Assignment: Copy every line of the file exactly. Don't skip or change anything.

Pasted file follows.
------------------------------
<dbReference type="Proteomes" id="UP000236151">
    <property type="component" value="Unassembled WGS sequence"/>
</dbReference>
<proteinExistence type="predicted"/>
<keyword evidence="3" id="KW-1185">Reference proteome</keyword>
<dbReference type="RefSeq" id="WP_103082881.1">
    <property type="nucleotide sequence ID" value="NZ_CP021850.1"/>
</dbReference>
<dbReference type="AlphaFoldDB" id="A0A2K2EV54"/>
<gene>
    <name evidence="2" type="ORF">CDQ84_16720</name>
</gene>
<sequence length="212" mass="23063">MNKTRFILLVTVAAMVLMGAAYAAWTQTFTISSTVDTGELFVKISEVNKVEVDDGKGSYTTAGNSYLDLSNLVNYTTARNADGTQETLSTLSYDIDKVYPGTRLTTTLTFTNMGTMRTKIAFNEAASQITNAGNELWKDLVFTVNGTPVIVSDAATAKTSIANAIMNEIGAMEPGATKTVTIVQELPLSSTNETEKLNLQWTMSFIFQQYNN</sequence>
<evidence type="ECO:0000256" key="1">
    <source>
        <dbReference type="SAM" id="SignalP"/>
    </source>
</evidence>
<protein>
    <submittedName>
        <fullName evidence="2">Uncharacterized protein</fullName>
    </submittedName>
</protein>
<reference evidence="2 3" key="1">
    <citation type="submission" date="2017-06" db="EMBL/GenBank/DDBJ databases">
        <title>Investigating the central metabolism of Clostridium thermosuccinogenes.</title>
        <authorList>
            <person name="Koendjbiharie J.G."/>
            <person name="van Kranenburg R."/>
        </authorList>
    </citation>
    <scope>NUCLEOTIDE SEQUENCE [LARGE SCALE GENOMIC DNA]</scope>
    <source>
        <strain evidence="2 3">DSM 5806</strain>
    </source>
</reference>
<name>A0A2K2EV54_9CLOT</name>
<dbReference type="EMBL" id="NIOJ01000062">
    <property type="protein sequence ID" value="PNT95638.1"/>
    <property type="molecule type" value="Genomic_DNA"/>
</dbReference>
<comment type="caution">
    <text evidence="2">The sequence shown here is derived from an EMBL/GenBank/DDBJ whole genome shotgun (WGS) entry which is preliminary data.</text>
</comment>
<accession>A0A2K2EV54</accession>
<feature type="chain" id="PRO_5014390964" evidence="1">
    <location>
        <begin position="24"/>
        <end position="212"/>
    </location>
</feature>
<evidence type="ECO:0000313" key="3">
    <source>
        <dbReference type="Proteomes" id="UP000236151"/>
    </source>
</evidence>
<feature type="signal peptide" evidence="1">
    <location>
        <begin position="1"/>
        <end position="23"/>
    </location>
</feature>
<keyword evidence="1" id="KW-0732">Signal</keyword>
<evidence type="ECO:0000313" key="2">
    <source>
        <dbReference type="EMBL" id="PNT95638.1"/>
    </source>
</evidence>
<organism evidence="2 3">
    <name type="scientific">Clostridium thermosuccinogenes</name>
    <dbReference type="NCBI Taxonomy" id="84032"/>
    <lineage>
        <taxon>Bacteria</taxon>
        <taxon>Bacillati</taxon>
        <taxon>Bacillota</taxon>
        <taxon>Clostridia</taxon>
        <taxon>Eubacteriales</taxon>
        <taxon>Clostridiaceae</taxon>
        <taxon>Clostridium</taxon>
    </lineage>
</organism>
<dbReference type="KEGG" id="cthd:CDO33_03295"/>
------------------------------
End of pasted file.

<dbReference type="Proteomes" id="UP000236151">
    <property type="component" value="Unassembled WGS sequence"/>
</dbReference>
<proteinExistence type="predicted"/>
<keyword evidence="3" id="KW-1185">Reference proteome</keyword>
<dbReference type="RefSeq" id="WP_103082881.1">
    <property type="nucleotide sequence ID" value="NZ_CP021850.1"/>
</dbReference>
<dbReference type="AlphaFoldDB" id="A0A2K2EV54"/>
<gene>
    <name evidence="2" type="ORF">CDQ84_16720</name>
</gene>
<sequence length="212" mass="23063">MNKTRFILLVTVAAMVLMGAAYAAWTQTFTISSTVDTGELFVKISEVNKVEVDDGKGSYTTAGNSYLDLSNLVNYTTARNADGTQETLSTLSYDIDKVYPGTRLTTTLTFTNMGTMRTKIAFNEAASQITNAGNELWKDLVFTVNGTPVIVSDAATAKTSIANAIMNEIGAMEPGATKTVTIVQELPLSSTNETEKLNLQWTMSFIFQQYNN</sequence>
<evidence type="ECO:0000256" key="1">
    <source>
        <dbReference type="SAM" id="SignalP"/>
    </source>
</evidence>
<protein>
    <submittedName>
        <fullName evidence="2">Uncharacterized protein</fullName>
    </submittedName>
</protein>
<reference evidence="2 3" key="1">
    <citation type="submission" date="2017-06" db="EMBL/GenBank/DDBJ databases">
        <title>Investigating the central metabolism of Clostridium thermosuccinogenes.</title>
        <authorList>
            <person name="Koendjbiharie J.G."/>
            <person name="van Kranenburg R."/>
        </authorList>
    </citation>
    <scope>NUCLEOTIDE SEQUENCE [LARGE SCALE GENOMIC DNA]</scope>
    <source>
        <strain evidence="2 3">DSM 5806</strain>
    </source>
</reference>
<name>A0A2K2EV54_9CLOT</name>
<dbReference type="EMBL" id="NIOJ01000062">
    <property type="protein sequence ID" value="PNT95638.1"/>
    <property type="molecule type" value="Genomic_DNA"/>
</dbReference>
<comment type="caution">
    <text evidence="2">The sequence shown here is derived from an EMBL/GenBank/DDBJ whole genome shotgun (WGS) entry which is preliminary data.</text>
</comment>
<accession>A0A2K2EV54</accession>
<feature type="chain" id="PRO_5014390964" evidence="1">
    <location>
        <begin position="24"/>
        <end position="212"/>
    </location>
</feature>
<evidence type="ECO:0000313" key="3">
    <source>
        <dbReference type="Proteomes" id="UP000236151"/>
    </source>
</evidence>
<feature type="signal peptide" evidence="1">
    <location>
        <begin position="1"/>
        <end position="23"/>
    </location>
</feature>
<keyword evidence="1" id="KW-0732">Signal</keyword>
<evidence type="ECO:0000313" key="2">
    <source>
        <dbReference type="EMBL" id="PNT95638.1"/>
    </source>
</evidence>
<organism evidence="2 3">
    <name type="scientific">Clostridium thermosuccinogenes</name>
    <dbReference type="NCBI Taxonomy" id="84032"/>
    <lineage>
        <taxon>Bacteria</taxon>
        <taxon>Bacillati</taxon>
        <taxon>Bacillota</taxon>
        <taxon>Clostridia</taxon>
        <taxon>Eubacteriales</taxon>
        <taxon>Clostridiaceae</taxon>
        <taxon>Clostridium</taxon>
    </lineage>
</organism>
<dbReference type="KEGG" id="cthd:CDO33_03295"/>